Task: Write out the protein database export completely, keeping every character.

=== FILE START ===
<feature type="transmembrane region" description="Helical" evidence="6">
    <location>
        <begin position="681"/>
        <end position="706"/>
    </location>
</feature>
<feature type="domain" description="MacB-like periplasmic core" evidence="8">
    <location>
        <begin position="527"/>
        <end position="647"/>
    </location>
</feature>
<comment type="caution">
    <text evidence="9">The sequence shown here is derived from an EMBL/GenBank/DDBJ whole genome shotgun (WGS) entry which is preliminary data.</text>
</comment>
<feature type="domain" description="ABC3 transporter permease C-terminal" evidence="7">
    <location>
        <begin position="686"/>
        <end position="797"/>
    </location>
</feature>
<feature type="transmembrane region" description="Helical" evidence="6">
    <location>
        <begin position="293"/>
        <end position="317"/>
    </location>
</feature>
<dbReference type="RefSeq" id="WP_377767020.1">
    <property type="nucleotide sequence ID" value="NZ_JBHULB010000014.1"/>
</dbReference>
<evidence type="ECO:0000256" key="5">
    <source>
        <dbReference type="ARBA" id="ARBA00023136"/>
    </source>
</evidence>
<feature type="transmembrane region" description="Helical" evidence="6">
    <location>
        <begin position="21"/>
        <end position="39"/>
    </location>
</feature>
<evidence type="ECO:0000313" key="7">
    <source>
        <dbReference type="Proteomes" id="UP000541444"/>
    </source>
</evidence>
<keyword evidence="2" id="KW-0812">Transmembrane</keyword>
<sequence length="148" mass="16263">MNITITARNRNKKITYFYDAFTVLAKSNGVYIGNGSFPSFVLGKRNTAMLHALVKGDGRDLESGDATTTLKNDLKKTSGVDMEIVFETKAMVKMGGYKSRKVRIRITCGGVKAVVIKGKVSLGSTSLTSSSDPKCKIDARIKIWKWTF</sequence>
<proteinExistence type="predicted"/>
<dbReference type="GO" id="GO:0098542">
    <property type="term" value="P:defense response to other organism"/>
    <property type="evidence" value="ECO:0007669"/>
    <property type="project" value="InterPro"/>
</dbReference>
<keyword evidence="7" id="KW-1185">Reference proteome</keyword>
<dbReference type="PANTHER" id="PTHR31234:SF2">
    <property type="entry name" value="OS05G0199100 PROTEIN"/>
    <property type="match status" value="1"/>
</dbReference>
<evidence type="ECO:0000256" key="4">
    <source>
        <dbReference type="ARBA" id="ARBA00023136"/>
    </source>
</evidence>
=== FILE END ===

<feature type="transmembrane region" description="Helical" evidence="6">
    <location>
        <begin position="681"/>
        <end position="706"/>
    </location>
</feature>
<feature type="domain" description="MacB-like periplasmic core" evidence="8">
    <location>
        <begin position="527"/>
        <end position="647"/>
    </location>
</feature>
<comment type="caution">
    <text evidence="9">The sequence shown here is derived from an EMBL/GenBank/DDBJ whole genome shotgun (WGS) entry which is preliminary data.</text>
</comment>
<feature type="domain" description="ABC3 transporter permease C-terminal" evidence="7">
    <location>
        <begin position="686"/>
        <end position="797"/>
    </location>
</feature>
<feature type="transmembrane region" description="Helical" evidence="6">
    <location>
        <begin position="293"/>
        <end position="317"/>
    </location>
</feature>
<dbReference type="RefSeq" id="WP_377767020.1">
    <property type="nucleotide sequence ID" value="NZ_JBHULB010000014.1"/>
</dbReference>
<evidence type="ECO:0000256" key="5">
    <source>
        <dbReference type="ARBA" id="ARBA00023136"/>
    </source>
</evidence>
<feature type="transmembrane region" description="Helical" evidence="6">
    <location>
        <begin position="21"/>
        <end position="39"/>
    </location>
</feature>
<evidence type="ECO:0000313" key="7">
    <source>
        <dbReference type="Proteomes" id="UP000541444"/>
    </source>
</evidence>
<keyword evidence="2" id="KW-0812">Transmembrane</keyword>
<sequence length="148" mass="16263">MNITITARNRNKKITYFYDAFTVLAKSNGVYIGNGSFPSFVLGKRNTAMLHALVKGDGRDLESGDATTTLKNDLKKTSGVDMEIVFETKAMVKMGGYKSRKVRIRITCGGVKAVVIKGKVSLGSTSLTSSSDPKCKIDARIKIWKWTF</sequence>
<proteinExistence type="predicted"/>
<dbReference type="GO" id="GO:0098542">
    <property type="term" value="P:defense response to other organism"/>
    <property type="evidence" value="ECO:0007669"/>
    <property type="project" value="InterPro"/>
</dbReference>
<keyword evidence="7" id="KW-1185">Reference proteome</keyword>
<dbReference type="PANTHER" id="PTHR31234:SF2">
    <property type="entry name" value="OS05G0199100 PROTEIN"/>
    <property type="match status" value="1"/>
</dbReference>
<evidence type="ECO:0000256" key="4">
    <source>
        <dbReference type="ARBA" id="ARBA00023136"/>
    </source>
</evidence>